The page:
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Peter Schmeichel thinks Leicester City's famous Premier League title win in 2015-16 was a "players' triumph" instead of a management one - and former boss Claudio Ranieri was "against" the way they played.
It was confirmed on Tuesday that Ranieri had been relieved of his duties by Watford after just four months in charge.
The Italian could only pick up seven points from a possible 39 and last Friday's embarrassing 3-0 defeat to Norwich appeared to be the final straw after The Hornets dropped into the bottom three.
Watford Football Club confirms the departure of Head Coach Claudio Ranieri.— Watford Football Club (@WatfordFC) January 24, 2022
The Hornets' Board recognises Claudio as a man of great integrity and honour, who will always be respected here at Vicarage Road for his efforts in leading the team with dignity.
Despite departing Vicarage Road after a disappointing spell in charge, Ranieri, 70, can look back on his managerial career with pride, although Peter Schmeichel has taken a swipe at his contribution to Leicester's title winning season.
The former Manchester United shot-stopper believes the players should take all the credit for that achievement instead of the Italian manager.
“All over the pitch, they had winners who could change the course of a game,” Schmeichel wrote in his autobiography 'One'.
“They got to the point where they could even win the league with Claudio Ranieri in charge. My intention is not to be cruel to Claudio but 2015/16 was a players’ triumph, not one of management.
“Initially, Ranieri was against the way Leicester played; that game of long, fast counter-attacks based around Jamie Vardy’s strengths. Nor did he fancy N’Golo Kante.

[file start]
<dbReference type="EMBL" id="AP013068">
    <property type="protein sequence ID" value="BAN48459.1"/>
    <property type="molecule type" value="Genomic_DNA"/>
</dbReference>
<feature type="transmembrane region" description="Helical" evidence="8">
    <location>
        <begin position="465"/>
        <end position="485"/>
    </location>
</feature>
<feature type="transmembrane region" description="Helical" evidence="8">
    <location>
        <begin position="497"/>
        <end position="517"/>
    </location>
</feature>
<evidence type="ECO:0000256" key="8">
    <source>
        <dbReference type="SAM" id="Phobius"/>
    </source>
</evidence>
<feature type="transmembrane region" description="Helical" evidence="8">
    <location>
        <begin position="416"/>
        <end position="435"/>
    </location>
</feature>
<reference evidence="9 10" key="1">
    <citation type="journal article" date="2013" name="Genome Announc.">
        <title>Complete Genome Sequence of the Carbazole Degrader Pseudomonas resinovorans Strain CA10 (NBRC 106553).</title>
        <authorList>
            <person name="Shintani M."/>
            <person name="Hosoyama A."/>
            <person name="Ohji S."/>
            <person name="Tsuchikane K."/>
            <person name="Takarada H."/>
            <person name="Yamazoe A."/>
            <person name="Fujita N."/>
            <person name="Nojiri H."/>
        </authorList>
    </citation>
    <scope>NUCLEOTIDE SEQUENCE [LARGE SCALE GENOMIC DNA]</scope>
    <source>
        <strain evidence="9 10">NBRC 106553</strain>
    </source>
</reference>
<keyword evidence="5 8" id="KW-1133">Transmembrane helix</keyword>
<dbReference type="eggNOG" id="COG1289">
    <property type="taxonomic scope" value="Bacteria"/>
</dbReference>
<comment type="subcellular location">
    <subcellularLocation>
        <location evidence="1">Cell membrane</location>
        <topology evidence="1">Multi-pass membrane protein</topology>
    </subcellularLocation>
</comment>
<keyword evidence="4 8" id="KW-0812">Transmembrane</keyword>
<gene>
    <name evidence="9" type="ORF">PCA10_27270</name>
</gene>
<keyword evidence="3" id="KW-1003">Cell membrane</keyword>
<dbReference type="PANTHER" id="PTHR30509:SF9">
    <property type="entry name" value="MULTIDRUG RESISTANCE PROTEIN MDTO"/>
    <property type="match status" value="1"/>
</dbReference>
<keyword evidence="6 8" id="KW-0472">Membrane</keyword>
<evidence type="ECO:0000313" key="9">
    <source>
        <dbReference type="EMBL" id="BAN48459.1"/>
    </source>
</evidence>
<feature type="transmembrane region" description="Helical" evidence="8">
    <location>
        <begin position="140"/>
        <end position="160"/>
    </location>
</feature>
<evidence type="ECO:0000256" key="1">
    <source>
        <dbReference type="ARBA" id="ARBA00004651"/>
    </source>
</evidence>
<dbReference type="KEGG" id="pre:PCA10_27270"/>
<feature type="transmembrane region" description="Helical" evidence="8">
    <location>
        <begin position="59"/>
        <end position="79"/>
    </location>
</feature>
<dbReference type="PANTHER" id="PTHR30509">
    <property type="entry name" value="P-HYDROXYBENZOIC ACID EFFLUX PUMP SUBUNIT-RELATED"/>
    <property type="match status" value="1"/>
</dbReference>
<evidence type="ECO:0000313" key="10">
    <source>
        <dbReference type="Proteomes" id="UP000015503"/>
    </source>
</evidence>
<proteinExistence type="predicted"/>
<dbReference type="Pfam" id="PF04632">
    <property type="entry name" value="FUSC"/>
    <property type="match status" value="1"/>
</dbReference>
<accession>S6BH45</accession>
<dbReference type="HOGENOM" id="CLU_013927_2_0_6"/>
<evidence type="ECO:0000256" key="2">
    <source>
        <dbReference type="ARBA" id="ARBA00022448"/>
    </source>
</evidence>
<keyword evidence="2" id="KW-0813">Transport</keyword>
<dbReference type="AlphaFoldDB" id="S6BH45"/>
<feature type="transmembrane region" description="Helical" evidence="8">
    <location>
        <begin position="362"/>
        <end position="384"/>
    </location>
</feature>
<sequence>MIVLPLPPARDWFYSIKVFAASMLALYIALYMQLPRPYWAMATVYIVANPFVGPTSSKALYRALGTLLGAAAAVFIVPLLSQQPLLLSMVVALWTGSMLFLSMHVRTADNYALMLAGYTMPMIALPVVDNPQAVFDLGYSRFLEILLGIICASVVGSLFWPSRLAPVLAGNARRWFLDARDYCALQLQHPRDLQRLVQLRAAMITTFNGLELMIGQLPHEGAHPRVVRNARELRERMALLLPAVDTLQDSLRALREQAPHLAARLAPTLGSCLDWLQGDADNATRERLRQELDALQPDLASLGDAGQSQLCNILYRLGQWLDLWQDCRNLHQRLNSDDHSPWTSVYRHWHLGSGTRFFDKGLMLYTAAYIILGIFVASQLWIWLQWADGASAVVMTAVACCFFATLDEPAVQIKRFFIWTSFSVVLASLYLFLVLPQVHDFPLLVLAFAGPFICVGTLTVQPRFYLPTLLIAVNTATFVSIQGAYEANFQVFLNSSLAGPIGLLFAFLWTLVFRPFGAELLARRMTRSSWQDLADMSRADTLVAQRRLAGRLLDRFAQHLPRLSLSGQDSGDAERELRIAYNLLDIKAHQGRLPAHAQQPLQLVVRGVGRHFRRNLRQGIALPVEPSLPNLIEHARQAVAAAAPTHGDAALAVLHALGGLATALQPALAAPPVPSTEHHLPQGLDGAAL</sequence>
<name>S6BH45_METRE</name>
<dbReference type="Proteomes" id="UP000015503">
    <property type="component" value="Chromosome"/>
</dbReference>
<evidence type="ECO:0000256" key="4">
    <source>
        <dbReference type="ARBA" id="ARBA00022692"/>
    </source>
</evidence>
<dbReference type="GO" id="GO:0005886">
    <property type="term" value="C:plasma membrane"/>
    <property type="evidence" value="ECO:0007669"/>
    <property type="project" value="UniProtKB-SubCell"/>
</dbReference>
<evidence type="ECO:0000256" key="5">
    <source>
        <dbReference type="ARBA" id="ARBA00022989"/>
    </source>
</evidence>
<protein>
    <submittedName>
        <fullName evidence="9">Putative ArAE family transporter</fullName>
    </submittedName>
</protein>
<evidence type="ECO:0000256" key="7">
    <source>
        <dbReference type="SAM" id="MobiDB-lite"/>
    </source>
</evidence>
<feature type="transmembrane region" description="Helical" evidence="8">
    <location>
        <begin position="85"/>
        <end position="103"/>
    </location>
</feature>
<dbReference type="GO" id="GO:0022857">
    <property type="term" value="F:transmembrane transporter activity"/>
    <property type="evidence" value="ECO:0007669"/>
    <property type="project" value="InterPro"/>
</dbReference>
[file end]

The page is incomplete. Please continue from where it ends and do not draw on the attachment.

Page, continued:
“He inherited a battle-hardened team, one with competitive knowledge built on the experiences of two play-off defeats, a dominant Championship season, then the ‘Great Escape’ of 2014/15.
“During that season, though they fought relegation, they were close in every single game; nobody beat them lightly.
“I would watch Kasper and see a team that was going to start winning. I thought ‘the only thing holding you back is that you don’t know how good you are.'”
Schmeichel also believes that former Leicester manager Nigel Pearson deserves credit for his contribution to that team. In fact, he claims Pearson would have won the league as well if he had stayed at the King Power.
“Nigel Pearson created an environment in which the bond between players was unbreakable and their idea of how they should play was 100% clear," he said.
"On the pitch, the players took control. They played the way they felt. They took control of the tactics.
“I feel sorry for Nigel because he left the club before he could finish the job. I am convinced, had he stayed, he would have won the league too."
Claudio Ranieri left The Foxes in February 2017, just months after lifting the Premier League title.
Shortly after his dismissal, Leicester goalkeeper Kasper Schmeichel was asked if there was any truth in some players turning on Ranieri and going to the board.
"There's absolutely no truth in that whatsoever," he told the BBC. "We are players and we can only affect on the pitch - and we haven't done that.
"What happens above our heads at boardroom level is completely out of our control."